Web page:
Flash Fiction #132

Clutter

PHOTO PROMPT © Sarah Potter

CREATIVE CLUTTER

A clean desk is the sign of a diseased mind.

Once, he had been embarrassed by his messy work area. Accountants are neat and orderly.  Writers are artists, whose minds must be free to soar.  Their thoughts, words, ideas and concepts eddy and flow to produce prose which will reach out and grab the reader.

Neatness was over-rated. Cleaning was non-productive.  Filing was prosaic.  His system was chronological – newest stuff on top of the pile.  Besides, his Mom was coming over to visit and bring him supper Friday evening.  She’d have his little nook Spic and Span before she left.

***

Go to Rochelle’s Addicted to Purple site and use her Wednesday photo as a prompt to write a complete 100 word story.

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You Want It, We Got It

Junk

The wife and I are Mr. and Mrs. Just-In-Case. Over the years, if there’s been some small, inexpensive thing that could make our lives easier, we’ve purchased it.  As I bitched about in my ‘Autumn Housecleaning’ post, the problem is that we never get rid of things we no longer use.

Living as we have, in the same houses for decades, we have accumulated the greatest collection of ‘stuff’, some of it fairly non-standard.  We lived for a couple of years beside a single mother with two young daughters.  She acquired a long-term boyfriend who was there for more than just the free sex.  Whenever he tried to clean up, fix up or paint up, she never had any/the right tools, so she would tell him to go next door, and ask Archon if he might borrow something.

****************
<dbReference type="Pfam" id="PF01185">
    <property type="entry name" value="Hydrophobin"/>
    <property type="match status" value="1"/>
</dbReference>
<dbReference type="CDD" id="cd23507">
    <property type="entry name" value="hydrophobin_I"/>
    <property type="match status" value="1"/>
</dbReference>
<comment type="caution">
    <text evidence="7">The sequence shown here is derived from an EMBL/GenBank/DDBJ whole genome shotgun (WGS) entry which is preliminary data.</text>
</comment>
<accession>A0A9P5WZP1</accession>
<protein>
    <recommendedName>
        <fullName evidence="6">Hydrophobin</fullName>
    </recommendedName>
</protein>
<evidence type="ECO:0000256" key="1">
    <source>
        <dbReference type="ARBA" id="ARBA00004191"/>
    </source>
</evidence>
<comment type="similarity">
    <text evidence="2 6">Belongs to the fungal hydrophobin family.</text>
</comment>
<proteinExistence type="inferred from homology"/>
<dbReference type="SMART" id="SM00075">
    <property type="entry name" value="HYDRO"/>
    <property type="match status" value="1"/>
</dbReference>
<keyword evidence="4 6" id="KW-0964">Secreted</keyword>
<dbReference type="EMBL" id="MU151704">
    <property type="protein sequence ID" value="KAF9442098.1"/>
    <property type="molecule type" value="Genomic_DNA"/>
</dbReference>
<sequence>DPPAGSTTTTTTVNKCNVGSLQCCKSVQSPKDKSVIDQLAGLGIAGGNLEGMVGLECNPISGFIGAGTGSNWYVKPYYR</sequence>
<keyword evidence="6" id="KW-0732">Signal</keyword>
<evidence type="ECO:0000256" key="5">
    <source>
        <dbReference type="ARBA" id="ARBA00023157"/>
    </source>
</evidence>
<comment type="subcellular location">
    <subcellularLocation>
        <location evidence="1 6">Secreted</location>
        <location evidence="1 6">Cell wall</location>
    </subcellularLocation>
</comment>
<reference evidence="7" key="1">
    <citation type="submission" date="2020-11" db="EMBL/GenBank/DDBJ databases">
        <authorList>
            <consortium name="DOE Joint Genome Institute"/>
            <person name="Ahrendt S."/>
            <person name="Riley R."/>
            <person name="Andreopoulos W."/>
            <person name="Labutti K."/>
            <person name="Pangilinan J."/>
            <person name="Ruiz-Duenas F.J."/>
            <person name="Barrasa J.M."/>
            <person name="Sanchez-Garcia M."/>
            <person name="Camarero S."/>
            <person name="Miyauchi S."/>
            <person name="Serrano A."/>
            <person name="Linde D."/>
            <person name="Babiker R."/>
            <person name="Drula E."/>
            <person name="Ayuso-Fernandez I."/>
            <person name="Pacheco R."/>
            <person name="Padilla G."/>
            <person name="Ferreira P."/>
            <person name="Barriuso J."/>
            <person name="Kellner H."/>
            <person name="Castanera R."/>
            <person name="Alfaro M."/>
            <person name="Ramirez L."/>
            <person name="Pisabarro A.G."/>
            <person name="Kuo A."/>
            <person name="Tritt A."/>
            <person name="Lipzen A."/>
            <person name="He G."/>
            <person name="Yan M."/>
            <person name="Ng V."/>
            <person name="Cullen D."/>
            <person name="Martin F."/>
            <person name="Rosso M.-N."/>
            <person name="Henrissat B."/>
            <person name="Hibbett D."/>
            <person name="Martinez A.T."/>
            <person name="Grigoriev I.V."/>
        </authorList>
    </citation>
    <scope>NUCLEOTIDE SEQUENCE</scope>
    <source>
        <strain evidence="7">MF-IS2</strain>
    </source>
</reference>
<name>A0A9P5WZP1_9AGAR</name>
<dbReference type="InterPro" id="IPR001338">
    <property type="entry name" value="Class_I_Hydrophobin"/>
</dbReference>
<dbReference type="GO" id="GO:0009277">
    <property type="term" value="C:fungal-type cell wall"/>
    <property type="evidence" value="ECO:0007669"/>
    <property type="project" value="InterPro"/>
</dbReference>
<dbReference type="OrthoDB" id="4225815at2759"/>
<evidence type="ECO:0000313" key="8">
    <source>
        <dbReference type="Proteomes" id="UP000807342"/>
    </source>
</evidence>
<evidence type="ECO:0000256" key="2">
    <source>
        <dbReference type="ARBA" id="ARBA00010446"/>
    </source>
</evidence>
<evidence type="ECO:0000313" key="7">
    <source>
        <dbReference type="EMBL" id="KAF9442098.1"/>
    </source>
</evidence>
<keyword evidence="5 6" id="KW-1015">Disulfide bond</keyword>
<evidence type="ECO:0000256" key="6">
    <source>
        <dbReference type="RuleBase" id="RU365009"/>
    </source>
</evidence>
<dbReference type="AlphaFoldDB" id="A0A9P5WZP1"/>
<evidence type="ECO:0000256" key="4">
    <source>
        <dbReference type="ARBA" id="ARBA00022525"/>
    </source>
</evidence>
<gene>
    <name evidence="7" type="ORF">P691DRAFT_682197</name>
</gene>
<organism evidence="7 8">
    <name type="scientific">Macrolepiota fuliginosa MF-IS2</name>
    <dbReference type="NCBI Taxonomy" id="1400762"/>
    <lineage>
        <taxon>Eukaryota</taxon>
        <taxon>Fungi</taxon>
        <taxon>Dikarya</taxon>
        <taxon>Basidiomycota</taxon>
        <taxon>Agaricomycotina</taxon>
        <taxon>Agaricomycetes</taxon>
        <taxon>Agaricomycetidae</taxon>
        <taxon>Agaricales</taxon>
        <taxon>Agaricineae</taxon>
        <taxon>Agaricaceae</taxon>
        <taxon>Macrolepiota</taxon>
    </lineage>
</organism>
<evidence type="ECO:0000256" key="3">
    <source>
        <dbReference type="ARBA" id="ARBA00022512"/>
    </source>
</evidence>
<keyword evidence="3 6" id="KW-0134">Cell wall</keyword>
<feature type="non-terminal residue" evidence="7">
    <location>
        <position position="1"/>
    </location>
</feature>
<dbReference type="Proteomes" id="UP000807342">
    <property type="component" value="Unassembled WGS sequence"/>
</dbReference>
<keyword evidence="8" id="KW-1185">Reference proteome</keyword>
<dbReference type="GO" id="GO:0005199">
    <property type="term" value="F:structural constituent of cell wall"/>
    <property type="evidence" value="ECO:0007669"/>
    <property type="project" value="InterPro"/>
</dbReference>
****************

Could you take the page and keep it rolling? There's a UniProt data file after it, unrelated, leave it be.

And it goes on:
A tree branch had grown over the driveway where he wanted to park his car. Would I have a saw that he could use to cut it off?  We used to go camping when the kids were young.  How about a small, light bucksaw? Perfect!

Later, he wanted to clear out a lilac bush which had overgrown a fence corner. Did I have a small axe or hatchet that he could cut out the sucker shoots with? See ‘camping’, above.  Weekend after weekend this went on, many requests common, some, not as much.  A circular saw, a hand drill and set of bits, a pipe wrench(?), tape measure, carpenters’ level, (3-foot professional, or foot-long home version?) a pry-bar, (standard crowbar or 8 inch window jimmier?) all quickly, freely provided.

Finally, she wanted to reward him for the things he’d done around her place, by baking him a cake. For this, she wanted a spring-form cake pan.  “Go next door and ask (Mrs.) Archon if they have one.”  If it involves food, ‘Of course we do!’  As I handed it to him, he asked, “Do you guys have everything?”